HAMBURG ó Hamburg has come under a lot of scrutiny recently. This past week, Hamburg Central School Superintendent Richard Jetter turned himself in for falsely reporting his car vandalized, in connection with turmoil surrounding elections to that board. The superintendent has been placed on paid administrative leave, while the Hamburg police continue their investigation into the damage done to Jetterís car. The administrator admitted skimming a pole with his vehicle in South Buffalo after leaving the home of another administrator. The two had been drinking at a bar that evening, and Jetter had gone back to her house to sober up. After the car was damaged, he drove it to work the next day and only after the board meeting that night, discovered a threatening note and damage he attributed to irate Hamburg residents.
Jetterís rental car was egged the next day, and local residents, students, teachers and parents rallied around the administrator, thinking him a target of the areaís ill-will.
Jetterís accusations rode easily on the reputation of some parties in the Hamburg school district, who have been embattled for months and even years, prior to that incident. In a nutshell, Board Member Catherine Schrauth Forcucci has been disrupting the actions of the board and causing disturbances both during and outside of meetings to the extent that official action has been taken against her by the district. Misconduct hearings continue next week, to decide whether or not she will be allowed to remain in her position.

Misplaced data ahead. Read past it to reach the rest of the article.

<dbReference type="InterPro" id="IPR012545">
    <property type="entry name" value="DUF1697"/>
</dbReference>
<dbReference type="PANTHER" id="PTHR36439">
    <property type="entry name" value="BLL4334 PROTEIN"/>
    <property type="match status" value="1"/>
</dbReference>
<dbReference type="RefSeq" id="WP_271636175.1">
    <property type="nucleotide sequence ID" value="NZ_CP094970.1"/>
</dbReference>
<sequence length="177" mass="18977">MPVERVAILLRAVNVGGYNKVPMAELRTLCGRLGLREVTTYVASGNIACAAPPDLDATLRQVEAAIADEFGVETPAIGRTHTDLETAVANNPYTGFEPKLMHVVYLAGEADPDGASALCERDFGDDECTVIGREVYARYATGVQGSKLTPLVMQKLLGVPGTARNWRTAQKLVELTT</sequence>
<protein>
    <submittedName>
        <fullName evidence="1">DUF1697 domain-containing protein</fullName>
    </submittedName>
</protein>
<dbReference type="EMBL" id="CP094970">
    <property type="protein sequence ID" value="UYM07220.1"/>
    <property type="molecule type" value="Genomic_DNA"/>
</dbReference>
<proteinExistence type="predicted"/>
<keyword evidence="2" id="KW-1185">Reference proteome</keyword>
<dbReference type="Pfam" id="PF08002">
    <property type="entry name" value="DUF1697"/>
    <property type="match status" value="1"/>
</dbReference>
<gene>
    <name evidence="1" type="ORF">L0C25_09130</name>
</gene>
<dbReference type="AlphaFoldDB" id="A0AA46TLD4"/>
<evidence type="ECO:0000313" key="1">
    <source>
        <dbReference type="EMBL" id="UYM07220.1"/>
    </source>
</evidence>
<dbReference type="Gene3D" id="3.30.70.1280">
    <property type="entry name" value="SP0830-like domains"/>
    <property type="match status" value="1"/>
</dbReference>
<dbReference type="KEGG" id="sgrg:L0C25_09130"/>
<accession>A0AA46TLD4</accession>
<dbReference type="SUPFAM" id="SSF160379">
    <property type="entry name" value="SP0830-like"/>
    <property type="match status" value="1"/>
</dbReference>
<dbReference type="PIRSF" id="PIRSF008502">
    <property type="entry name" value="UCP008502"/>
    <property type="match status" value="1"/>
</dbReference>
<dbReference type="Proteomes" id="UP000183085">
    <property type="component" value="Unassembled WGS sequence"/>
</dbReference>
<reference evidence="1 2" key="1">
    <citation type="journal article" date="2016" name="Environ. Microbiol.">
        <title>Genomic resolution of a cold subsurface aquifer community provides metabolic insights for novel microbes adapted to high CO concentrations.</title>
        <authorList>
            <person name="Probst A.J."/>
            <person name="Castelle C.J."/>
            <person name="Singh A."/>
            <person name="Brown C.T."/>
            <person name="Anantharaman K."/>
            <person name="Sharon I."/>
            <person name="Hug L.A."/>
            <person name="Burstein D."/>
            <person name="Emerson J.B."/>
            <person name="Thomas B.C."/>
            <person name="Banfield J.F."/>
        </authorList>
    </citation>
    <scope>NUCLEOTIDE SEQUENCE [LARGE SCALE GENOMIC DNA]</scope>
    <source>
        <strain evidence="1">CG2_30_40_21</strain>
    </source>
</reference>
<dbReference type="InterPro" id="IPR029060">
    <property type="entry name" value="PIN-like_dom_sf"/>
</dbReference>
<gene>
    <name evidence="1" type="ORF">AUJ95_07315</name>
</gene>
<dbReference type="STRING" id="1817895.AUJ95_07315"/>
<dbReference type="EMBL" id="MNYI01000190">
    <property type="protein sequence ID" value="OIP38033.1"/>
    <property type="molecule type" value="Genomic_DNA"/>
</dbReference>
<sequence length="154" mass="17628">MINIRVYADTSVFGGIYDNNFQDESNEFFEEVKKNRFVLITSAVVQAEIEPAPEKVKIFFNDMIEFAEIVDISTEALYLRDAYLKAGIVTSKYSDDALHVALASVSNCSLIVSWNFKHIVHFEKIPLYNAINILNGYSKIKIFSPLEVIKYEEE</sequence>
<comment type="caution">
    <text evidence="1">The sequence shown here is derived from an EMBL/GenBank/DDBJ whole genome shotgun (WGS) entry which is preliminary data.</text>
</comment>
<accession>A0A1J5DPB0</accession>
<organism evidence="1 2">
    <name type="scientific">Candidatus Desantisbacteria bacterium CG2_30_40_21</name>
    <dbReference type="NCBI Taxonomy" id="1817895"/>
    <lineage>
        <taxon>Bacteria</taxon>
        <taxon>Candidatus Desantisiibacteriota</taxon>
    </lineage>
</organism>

The Hamburg School Board has been in the news recently for intimidation, name-calling, vandalism, conspiracy and now, falsifying police reports.
This is not the Hamburg I know.
I grew up in the town of Hamburg, close enough to the Armor Fire Hall to hear the sirens go off. I did not attend Hamburg Central School District schools, but I did participate in town recreation activities. Residents can (as far as I know) still see a mural I contributed to in the recreation center in the village. I learned to swim in the village pool, including one incident in which my swimsuit became, well, significantly more revealing as I cannonballed off the diving board. Fortunately, I think the lifeguards who witnessed that are now long retired.
As I grew older, I took tickets at the Erie County Fair. For several summers, I first ripped, then scanned thousands or maybe millions of tickets, standing in hot sun and rain that pooled up to our ankles. At lunch break, Iíd visit the cows (my favorite) or grab a treat from one of the concession stands who happily took most of my fair salary.
And on breaks from college, I returned to my parentsí house in the Hamburg I know so well, I could draw a map from memory.
The Hamburg I know is the kind of place where I could walk to my job at the fair without fear of getting run down or catcalled. Itís the kind of place where the kids I babysat one summer could go outside and play with their friends, all day long, without my needing to go with them. Itís the kind of place where I could walk the village with my friends at night, once we reached past-dark curfew age, and our parents never feared for our safety. Thatís the Hamburg I know.